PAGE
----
Fayetteville, AR – “Washington Regional is the area’s only comprehensive stroke center, that means we’re ready to treat the most complex stroke cases with 24/7, 365, in person care with stroke specialists.” Kasha Pinkerton, MSN, RN, is the Director of Neuro Services at Washington Regional. She manages the stroke program and spoke to us about the sign of stroke.
Signs of Stroke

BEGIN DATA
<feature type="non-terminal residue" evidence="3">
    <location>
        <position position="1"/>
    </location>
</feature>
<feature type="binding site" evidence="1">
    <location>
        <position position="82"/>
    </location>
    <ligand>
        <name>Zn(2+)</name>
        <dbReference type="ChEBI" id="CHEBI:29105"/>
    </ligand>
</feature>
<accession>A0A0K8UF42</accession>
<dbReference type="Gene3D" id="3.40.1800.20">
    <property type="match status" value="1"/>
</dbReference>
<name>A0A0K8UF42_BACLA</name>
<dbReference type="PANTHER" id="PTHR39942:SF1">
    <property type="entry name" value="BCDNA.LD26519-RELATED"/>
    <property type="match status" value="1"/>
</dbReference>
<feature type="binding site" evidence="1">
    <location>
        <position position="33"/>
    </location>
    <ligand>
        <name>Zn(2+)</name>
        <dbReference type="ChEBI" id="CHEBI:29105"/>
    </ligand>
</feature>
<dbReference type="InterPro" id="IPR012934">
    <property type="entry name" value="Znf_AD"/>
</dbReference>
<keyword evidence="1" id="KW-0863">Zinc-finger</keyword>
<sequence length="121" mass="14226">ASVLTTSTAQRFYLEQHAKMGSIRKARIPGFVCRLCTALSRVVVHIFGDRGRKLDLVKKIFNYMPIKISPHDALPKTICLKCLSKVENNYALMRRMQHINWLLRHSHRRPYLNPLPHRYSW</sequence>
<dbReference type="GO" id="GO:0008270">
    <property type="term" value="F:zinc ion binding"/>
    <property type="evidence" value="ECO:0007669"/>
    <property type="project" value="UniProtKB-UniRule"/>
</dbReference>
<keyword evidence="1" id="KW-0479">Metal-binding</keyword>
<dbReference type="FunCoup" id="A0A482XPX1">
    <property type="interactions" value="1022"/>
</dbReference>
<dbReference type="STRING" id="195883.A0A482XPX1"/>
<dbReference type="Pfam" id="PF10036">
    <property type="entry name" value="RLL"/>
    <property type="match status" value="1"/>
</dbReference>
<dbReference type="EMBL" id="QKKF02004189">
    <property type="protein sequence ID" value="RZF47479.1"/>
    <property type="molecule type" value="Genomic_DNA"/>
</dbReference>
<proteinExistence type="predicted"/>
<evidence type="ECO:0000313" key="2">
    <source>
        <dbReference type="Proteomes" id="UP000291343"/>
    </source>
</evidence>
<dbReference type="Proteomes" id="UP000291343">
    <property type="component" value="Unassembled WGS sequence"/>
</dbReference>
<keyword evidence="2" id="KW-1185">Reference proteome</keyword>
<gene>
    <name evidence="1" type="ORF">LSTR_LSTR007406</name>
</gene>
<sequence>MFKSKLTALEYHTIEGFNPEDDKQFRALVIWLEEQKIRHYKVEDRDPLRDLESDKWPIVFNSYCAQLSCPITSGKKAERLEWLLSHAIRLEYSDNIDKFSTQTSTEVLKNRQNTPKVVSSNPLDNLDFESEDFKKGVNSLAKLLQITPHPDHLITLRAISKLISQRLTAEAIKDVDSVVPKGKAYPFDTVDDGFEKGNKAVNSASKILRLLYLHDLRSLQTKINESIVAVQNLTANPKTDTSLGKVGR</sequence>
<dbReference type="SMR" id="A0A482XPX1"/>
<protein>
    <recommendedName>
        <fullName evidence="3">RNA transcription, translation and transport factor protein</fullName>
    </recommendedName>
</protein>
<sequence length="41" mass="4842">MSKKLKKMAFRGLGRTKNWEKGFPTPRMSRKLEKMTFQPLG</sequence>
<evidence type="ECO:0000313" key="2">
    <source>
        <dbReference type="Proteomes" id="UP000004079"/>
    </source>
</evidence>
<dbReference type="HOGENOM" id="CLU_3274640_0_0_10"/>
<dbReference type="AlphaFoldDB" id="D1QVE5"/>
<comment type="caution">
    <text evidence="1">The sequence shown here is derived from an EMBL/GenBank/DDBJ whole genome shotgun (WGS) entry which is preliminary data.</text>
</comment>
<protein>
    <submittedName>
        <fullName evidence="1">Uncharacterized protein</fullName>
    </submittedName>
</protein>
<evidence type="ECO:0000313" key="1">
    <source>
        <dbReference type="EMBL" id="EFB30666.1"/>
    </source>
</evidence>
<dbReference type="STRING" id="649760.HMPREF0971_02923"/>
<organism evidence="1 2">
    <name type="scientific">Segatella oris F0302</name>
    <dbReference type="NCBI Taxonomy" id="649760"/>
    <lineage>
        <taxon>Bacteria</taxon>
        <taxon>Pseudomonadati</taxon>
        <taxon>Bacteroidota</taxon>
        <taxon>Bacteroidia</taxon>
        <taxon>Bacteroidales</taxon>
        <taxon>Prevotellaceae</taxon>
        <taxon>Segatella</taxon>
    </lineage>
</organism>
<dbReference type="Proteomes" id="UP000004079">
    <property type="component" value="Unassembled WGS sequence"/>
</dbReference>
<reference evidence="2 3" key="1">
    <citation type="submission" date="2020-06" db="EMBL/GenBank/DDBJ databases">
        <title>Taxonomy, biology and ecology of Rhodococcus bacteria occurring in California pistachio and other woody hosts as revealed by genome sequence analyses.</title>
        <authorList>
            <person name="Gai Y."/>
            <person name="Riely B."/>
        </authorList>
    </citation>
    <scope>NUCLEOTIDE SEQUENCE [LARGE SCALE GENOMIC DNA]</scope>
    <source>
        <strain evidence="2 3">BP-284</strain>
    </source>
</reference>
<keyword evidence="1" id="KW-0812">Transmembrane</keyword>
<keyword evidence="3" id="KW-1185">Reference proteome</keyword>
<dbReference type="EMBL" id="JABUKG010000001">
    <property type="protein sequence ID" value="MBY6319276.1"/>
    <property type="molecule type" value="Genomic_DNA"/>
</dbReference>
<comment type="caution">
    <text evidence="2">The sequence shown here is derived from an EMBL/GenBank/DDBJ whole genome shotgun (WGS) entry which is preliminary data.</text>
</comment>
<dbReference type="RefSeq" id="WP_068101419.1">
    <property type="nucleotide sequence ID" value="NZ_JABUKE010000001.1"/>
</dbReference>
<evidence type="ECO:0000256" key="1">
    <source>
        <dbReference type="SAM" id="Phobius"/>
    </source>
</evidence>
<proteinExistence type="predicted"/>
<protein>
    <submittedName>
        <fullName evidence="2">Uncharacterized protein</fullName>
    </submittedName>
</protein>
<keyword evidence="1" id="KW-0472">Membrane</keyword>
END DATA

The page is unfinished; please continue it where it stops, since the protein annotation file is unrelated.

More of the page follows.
” B is for balance. If you notice a sudden loss of balance that can be an indication that a stroke is occurring. E is for eyes. Any sudden change in your vision, sudden loss of vision in one eye or both eyes might be a sign that a stroke is occurring. F is for face. You ask a person to smile and see if one side of their face droops down compared to the other. A is for arms. You can ask a person to hold out their arms and see if one side droops down or maybe if they are unable to move both arms or one arm, that could be another sign that a stroke is occurring. And then S is for speech. You can ask a person to repeat a simple phrase such as ‘you can’t teach an old dog new tricks’ and you’re looking for any deviation from the baseline of their speech such as slurring of words, or maybe they are unable to communicate at all. And then lastly, T is for time. This is the most important part. If you recognize any of these signs and symptoms in someone having a stroke possibly, you want to call 911 and get to the ER as quickly as possible.”